The role of the interfaces in heterostructures of complex oxides

The role of the interfaces in heterostructures of complex oxides

Understanding the new states at the interfaces and the resulting whole behavior of the heterostructures and multilayers is a hot topic at the forefront of the fundamental research, as demonstrated by the huge number of theoretical and experimental studies published in the topmost level scientific journals. In this context, s...

Date

April 11, 2012 - 10:00am

Location

Howey N110

Understanding the new states at the interfaces and the resulting whole behavior of the heterostructures and multilayers is a hot topic at the forefront of the fundamental research, as demonstrated by the huge number of theoretical and experimental studies published in the topmost level scientific journals. In this context, strongly electron correlated oxides are attracting an increasing attention because of their possible practical applications in the emerging field of oxide electronics [1]. With the recent advances in thin-film fabrication, controlled growth of unit-cell layers of complex oxides opened new perspectives in the study of interface effects. In fact, a wealth of microscopic phenomena may be at the work at the interface between the constituent oxides and can result in a number of novel functional properties [2]. In this seminar, I will present two particular examples of unexpected electronic and magnetic interfacial phenomena in multilayers based on complex oxides: ferromagnetism, at the interface of two antiferromagnetic insulating constituent materials [3] and superconductivity, at the interface of two insulating oxides [4]. To disentangle the role of each constituent block and disclose the mechanism giving rise to the interfacial properties, elemental sensitive spectroscopic techniques can be extremely useful. In particular, I will describe the results obtained with two state-of-art synchrotron radiation techniques, namely polarization dependent soft x-ray absorption spectroscopy and bulk sensitive hard x-ray photoelectron spectroscopy.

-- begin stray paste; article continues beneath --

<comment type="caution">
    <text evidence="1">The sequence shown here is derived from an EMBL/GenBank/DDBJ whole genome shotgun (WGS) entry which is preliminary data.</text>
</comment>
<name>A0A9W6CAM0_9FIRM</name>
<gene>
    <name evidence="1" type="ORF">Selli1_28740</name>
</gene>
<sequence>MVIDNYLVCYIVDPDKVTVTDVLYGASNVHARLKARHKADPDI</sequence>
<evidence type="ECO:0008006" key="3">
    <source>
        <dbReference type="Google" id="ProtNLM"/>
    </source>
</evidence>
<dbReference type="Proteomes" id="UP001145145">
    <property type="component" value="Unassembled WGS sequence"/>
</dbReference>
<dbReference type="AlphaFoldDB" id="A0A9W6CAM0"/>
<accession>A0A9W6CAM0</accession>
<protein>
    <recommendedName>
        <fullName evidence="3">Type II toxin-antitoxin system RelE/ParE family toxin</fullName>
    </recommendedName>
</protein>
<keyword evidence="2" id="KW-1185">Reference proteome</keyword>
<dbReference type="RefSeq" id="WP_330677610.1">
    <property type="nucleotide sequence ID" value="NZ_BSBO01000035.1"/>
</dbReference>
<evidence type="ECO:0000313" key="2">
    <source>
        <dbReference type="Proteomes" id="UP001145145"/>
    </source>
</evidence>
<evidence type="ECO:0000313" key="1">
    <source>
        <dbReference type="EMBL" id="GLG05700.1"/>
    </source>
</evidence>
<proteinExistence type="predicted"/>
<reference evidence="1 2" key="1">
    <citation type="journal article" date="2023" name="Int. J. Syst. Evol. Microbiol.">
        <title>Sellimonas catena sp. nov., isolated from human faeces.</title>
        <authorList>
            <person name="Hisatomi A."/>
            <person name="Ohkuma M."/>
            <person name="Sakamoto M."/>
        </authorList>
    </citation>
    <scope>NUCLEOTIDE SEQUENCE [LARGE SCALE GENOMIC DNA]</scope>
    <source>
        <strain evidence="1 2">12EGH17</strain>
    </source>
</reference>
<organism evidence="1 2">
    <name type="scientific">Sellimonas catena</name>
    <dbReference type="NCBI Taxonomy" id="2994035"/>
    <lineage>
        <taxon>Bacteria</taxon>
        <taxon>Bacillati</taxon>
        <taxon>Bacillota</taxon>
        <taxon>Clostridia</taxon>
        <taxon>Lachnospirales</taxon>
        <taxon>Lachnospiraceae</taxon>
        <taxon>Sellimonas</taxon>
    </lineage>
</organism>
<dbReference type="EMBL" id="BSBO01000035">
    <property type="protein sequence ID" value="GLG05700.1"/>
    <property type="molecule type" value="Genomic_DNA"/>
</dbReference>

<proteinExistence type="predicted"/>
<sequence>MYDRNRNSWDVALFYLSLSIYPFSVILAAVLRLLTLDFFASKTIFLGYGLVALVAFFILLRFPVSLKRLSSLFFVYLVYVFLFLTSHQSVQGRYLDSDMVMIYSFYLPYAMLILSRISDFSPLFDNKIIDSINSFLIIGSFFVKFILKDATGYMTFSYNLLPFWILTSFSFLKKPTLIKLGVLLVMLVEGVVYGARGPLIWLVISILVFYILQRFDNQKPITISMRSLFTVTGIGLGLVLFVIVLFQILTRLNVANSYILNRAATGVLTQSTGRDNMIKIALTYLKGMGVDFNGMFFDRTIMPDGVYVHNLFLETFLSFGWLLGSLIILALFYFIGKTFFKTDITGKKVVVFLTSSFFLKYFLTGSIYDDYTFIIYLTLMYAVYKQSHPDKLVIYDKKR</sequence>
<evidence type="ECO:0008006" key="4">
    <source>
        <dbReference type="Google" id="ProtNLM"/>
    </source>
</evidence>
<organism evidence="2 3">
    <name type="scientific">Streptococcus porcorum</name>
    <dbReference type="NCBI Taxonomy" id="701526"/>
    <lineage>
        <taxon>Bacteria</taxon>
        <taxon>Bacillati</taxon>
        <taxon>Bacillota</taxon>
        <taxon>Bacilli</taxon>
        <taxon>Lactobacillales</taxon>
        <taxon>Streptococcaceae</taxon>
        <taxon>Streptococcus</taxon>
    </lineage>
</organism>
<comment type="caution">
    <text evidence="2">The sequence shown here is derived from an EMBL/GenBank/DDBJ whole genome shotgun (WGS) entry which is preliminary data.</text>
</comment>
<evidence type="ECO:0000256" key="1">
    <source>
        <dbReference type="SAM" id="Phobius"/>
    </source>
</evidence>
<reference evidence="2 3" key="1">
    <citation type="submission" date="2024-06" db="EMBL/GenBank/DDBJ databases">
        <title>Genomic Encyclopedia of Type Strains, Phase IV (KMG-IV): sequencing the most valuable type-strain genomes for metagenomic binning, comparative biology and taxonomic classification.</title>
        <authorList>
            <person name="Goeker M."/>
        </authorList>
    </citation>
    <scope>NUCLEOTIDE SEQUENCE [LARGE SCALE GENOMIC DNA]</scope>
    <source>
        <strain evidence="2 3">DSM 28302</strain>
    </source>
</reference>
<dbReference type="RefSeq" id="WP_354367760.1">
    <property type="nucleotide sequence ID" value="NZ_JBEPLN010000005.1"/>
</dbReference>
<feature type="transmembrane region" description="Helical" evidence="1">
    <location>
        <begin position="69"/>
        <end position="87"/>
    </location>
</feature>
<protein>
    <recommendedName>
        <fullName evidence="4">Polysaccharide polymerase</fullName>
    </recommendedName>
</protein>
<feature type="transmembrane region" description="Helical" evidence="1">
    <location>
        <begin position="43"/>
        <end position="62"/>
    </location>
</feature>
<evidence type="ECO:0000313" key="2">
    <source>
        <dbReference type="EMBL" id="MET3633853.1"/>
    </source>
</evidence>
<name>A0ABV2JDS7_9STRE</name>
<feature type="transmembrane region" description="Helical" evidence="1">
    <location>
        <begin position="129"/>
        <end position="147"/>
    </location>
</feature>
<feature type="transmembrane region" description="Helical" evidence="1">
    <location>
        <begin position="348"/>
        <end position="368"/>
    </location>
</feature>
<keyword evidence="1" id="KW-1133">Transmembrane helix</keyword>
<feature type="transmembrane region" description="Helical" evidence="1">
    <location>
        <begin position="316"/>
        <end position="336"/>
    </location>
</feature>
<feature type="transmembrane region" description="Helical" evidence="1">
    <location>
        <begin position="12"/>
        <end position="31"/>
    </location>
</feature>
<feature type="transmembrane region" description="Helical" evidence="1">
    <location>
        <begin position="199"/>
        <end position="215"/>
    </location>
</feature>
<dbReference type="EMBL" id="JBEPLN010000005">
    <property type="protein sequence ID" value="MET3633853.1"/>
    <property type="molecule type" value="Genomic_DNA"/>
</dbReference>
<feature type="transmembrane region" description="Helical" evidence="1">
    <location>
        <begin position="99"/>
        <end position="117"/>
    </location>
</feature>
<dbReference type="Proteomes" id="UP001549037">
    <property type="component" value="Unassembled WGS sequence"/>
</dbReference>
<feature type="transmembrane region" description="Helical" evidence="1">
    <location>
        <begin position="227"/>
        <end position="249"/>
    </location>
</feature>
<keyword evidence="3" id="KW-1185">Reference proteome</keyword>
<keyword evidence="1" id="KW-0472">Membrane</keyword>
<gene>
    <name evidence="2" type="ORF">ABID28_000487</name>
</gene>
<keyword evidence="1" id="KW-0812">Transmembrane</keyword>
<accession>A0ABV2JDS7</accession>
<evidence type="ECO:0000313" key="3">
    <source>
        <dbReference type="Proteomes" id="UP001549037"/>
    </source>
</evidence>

[1] A.P. Ramirez, Science 315, 1377 (2007); E. Dagotto, Science 318, 1076 (2007).


[2] P. Zubko et al. Annu. mso-ansi-language:EN-US">Rev. Condens. Matter. Phys. 2, 141 (2011); H. Y. Hwang et al. Nature Materials 11, 103 (2012)

[3] C. Adamo et al. Appl. mso-ansi-language:EN-US">Phys. Lett. 92, 112508 (2008); A. Bhattacharya et al. Phys. Rev. Lett. 100, 257203 (2008)

 

[4] EN-US;mso-fareast-language:IT">G.Balestrino et al. Phys. Rev.B 58, R8925 (1998); A. Gozar et al., Nature 455, 782-785 (2008); C. Aruta et al., Phys. mso-bidi-font-style:italic">Rev. B 78, 205120 (2008)

 

[5] C.Aruta et al. mso-ansi-language:EN-US">Phys. Rev. B 80, R140405 (2009)

 

[6] D. Di Castro et al. cond-mat arXiv:1107.2239